While shooting on location in Australia, Carey Melcher sensed something was wrong. But the 55-year-old Los Angeles-based commercial producer is the first to admit that he responded the way many men in his situation do: by ignoring the problem and hoping it would go away.
When Bob Wong was deciding on a surgeon after his prostate cancer diagnosis, he made an analogy in his mind to basketball. “I’m putting the surgeon at the free-throw line in the game of my life,” Mr. Wong explains. “He has one shot to make the basket and win the game.”
Dr. Mark Litwin - Reporter Lance Orozco chronicles his journey with kidney cancer, for which he was treated in 2012 at UCLA Santa Monica Medical Center. NPR-affiliate KCLU aired a segment about his five-year checkup with Dr. Mark Litwin, chair of urology at UCLA.
David Orthner learned he might have cancer by a fluke. When sending his blood sample to the lab after a routine physical, Orthner’s doctor checked the box for a prostate-specific antigen (PSA) measurement, something not typically done until a patient turns 50.
Eddie Carrillo experienced no symptoms that might have alerted him to his elevated prostate-specific antigen (PSA) level. But at a routine physical, Carrillo learned that his PSA was an alarming 4.5; normal is 1.0. Carrillo’s doctor told him it was likely he had prostate cancer, and that his prostate would have to be removed to prevent the cancer from spreading.
Neo-bladder Surgery- Just days before his 59th birthday, John Hottinger found specs of blood in his urine. Since he worked for an insurance agency, he asked a friend at work to book him in with an internist. After the tests, he received the phone call from the doctor who told him to come in and bring his wife.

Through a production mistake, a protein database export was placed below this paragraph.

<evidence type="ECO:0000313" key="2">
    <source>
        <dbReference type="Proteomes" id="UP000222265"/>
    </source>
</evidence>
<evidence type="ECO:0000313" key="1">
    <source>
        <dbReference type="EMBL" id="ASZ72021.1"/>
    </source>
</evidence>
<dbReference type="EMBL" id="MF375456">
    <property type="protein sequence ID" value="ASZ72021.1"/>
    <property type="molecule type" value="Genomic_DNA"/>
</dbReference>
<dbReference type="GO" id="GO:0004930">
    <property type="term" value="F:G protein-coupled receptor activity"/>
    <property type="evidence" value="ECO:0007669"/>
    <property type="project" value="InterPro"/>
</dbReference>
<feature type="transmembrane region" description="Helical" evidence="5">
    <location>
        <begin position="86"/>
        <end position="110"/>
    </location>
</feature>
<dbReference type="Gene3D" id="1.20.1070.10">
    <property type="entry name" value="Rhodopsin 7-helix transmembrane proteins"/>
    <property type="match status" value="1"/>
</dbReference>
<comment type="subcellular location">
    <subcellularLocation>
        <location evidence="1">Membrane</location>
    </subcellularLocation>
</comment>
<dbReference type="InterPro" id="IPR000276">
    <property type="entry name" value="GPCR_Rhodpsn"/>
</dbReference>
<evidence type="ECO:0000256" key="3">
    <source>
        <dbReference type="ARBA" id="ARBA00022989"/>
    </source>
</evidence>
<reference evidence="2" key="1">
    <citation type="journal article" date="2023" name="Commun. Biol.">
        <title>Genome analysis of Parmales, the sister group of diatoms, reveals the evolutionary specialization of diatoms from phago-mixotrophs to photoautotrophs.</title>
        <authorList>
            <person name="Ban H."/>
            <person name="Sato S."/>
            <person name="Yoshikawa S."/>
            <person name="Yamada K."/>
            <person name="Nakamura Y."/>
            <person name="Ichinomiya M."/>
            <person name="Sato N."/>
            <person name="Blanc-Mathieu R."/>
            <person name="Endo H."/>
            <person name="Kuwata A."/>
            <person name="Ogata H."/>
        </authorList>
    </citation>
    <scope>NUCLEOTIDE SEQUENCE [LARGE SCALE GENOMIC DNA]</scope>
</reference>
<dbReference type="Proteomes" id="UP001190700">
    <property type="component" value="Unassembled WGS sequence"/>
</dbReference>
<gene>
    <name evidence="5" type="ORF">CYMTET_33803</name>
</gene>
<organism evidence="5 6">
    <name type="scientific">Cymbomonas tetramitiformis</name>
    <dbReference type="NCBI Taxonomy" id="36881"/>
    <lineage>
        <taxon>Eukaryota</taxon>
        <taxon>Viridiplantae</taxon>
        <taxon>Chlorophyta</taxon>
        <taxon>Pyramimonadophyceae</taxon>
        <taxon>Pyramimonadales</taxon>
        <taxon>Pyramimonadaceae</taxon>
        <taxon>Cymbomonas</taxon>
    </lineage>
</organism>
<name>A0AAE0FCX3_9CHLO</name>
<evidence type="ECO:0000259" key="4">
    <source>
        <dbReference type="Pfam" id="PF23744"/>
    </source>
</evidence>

Looking back Adam Schaffer now 50 years old and a proud bladder cancer survivor who was treated at UCLA, reflects on that fateful day five years ago when his then six-year old son kneed him in the groin on Thanksgiving Day.
Neo-bladder Surgery Mark Felling is an aerospace engineer and an avid backpacker. He is healthy, never smoked, works out regularly, but within a week that all changed in July 2008.
Two summers ago just before a trip back to her native country South Africa, Sally Dansey, 57, noticed blood in her urine and she suffered from painful urination.
“The first thing we thought was, ‘Oh my gosh, I hope this is not the C-word,’” says Angela Lomeli about her son, Alex, age 5. “That was the scary part.”